It feels like ages ago that the entire country buckled down at home for months, keeping distance from others to avoid catching COVID-19. While those months of self-isolation may have felt unnatural, humans aren’t the only species that uses social distancing to stop a virus from spreading through a population. Take, for example, the Caribbean spiny lobster. These lobsters are normally social, sharing dens because there’s safety in numbers when predators come along. But if a healthy lobster discovers a sick one in a den, the healthy crustacean will clear out, taking its chances with predators on its own before exposing itself to a disease.
Scientists observed this behavior both in the wild and in the lab. Underwater surveys found that 93% of spiny lobsters infected with the deadly Panulirus argus virus are solitary, compared to only 44% of healthy lobsters. In a lab experiment, scientists let spiny lobsters choose between an empty den and one occupied by another lobster. If the occupying lobster was healthy, the newcomer joined them. If the resident lobster was sick, the newcomer opted for the empty den. But when infected lobsters faced the same choice, they joined the sick lobster as often as the healthy one.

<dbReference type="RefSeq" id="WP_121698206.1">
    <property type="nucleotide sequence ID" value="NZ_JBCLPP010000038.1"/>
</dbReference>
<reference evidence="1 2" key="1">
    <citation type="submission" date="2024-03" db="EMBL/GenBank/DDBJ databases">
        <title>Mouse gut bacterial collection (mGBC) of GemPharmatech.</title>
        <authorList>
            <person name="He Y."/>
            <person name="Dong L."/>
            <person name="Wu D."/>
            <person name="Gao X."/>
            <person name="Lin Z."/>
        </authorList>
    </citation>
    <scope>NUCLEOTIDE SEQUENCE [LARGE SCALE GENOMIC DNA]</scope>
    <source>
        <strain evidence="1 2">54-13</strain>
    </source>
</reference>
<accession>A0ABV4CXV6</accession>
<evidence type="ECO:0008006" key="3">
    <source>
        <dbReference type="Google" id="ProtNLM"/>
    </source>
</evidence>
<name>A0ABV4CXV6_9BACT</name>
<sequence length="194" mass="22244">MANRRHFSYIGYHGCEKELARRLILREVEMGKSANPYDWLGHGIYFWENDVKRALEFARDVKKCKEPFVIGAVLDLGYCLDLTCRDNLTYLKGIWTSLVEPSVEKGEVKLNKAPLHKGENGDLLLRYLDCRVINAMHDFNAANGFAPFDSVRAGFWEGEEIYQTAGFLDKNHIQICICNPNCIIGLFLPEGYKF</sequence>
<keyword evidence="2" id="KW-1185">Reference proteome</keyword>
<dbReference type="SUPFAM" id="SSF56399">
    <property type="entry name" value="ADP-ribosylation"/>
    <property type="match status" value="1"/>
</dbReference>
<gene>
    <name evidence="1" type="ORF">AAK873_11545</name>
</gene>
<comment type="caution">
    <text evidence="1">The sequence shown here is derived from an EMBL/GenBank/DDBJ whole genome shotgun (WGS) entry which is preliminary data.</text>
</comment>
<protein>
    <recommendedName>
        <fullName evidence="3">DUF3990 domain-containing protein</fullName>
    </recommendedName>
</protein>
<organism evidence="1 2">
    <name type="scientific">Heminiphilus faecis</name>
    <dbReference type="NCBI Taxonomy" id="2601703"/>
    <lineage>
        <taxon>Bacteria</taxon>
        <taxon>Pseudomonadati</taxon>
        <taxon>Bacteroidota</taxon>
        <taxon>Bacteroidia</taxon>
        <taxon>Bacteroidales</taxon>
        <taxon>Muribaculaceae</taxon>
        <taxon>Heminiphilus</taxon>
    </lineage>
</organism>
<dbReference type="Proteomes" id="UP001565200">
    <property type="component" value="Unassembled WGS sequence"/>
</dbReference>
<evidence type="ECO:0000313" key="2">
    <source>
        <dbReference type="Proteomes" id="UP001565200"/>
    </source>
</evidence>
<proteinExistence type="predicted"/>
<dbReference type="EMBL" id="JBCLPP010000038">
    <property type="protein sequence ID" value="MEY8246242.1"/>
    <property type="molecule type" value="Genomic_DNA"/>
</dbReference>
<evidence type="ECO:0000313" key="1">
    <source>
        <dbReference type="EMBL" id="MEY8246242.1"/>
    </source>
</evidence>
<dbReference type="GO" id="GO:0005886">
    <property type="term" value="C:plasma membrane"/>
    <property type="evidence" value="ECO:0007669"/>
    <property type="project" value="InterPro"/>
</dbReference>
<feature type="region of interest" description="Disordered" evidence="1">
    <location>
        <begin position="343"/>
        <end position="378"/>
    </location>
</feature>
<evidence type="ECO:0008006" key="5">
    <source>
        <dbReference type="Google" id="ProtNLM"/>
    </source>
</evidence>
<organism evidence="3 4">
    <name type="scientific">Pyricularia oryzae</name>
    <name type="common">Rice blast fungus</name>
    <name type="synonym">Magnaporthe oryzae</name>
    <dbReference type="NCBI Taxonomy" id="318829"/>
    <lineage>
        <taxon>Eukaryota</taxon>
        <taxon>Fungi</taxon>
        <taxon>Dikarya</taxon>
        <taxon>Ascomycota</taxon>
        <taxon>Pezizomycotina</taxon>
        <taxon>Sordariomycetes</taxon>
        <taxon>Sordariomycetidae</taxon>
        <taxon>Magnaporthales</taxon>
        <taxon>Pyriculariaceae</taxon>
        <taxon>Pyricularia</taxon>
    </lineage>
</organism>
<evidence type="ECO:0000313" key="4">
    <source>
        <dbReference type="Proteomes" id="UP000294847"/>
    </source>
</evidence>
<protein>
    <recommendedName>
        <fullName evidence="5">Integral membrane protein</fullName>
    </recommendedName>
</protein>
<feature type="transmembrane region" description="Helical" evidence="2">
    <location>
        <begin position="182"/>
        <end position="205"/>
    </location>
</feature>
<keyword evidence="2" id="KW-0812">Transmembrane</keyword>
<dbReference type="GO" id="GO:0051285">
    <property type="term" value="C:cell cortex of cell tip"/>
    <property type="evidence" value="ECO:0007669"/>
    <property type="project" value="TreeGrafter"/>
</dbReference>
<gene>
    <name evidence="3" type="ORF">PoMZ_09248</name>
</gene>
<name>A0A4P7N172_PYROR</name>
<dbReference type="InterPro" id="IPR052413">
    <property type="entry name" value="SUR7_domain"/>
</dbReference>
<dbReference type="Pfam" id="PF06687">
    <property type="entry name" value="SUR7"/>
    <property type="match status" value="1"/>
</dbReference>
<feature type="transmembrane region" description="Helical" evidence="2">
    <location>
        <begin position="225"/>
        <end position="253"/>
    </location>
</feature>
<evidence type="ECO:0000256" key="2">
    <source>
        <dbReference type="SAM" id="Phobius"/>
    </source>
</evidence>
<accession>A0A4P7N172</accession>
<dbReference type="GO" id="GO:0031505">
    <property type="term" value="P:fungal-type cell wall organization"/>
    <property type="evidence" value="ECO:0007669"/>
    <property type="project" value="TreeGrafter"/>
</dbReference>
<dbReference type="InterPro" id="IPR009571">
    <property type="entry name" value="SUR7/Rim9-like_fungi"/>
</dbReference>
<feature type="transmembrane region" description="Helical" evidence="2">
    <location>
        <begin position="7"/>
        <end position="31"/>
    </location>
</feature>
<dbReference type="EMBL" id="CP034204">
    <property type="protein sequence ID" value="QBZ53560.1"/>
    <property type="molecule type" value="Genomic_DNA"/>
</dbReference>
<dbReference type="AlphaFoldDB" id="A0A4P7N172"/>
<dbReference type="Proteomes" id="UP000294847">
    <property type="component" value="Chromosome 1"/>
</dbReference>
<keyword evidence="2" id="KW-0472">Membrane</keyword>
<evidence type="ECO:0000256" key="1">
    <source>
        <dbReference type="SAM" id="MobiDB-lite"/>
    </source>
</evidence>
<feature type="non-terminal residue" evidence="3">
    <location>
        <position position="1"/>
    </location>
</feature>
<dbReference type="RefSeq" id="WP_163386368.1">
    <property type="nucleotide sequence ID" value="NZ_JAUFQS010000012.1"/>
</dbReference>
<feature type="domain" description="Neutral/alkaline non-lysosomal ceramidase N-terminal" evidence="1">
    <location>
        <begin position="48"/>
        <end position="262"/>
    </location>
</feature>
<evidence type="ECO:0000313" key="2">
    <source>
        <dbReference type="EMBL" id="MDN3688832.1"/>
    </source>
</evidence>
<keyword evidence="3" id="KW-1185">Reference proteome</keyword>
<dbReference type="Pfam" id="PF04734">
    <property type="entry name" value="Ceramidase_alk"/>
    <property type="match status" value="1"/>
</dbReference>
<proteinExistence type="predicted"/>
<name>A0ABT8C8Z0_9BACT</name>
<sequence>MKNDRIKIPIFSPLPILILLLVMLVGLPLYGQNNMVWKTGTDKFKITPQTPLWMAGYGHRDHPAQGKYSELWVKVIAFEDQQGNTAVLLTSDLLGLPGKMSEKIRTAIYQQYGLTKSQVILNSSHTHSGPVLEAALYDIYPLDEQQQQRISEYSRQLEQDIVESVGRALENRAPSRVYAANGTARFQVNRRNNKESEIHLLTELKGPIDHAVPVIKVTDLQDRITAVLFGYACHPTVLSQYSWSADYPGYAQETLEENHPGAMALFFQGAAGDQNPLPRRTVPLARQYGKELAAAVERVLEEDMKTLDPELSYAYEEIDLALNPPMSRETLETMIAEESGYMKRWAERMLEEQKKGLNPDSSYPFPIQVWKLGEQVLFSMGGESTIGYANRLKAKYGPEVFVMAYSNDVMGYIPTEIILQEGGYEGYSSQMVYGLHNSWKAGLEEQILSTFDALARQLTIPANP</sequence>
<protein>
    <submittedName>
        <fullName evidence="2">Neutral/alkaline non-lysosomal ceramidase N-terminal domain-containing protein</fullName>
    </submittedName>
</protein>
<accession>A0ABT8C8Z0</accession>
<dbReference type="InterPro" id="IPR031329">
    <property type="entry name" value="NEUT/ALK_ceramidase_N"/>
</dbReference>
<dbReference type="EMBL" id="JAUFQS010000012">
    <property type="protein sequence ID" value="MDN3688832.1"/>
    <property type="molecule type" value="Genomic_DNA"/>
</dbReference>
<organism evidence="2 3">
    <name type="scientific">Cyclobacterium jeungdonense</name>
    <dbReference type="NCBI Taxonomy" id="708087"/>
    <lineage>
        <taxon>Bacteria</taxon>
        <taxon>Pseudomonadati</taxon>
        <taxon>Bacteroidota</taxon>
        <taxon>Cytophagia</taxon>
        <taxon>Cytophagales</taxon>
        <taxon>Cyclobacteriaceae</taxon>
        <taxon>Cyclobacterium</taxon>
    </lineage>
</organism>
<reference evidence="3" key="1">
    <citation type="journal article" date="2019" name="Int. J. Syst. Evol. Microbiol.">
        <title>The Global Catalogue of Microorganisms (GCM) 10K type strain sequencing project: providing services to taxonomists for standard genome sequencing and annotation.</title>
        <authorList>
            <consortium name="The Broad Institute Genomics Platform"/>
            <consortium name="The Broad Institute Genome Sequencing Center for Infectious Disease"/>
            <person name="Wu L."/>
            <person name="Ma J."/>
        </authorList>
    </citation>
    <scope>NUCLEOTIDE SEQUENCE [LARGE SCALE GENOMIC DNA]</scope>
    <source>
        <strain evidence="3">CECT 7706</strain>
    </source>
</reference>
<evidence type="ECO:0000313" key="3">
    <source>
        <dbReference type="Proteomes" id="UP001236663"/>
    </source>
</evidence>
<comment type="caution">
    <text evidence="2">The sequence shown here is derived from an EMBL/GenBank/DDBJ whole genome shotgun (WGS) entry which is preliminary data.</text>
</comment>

How can healthy lobsters tell who’s sick? The urine of infected lobsters contains chemicals that alert other lobsters to the infection, even before any symptoms appear. When scientists temporarily blocked the nephropores—organs that release urine—of sick lobsters, their healthy companions joined them, none the wiser. Of course, people don’t have antennae that can sense another’s infections, as lobsters do. But we can use our heads in other ways—like social distancing and developing vaccines and medications—to avoid illness just as well as spiny lobsters.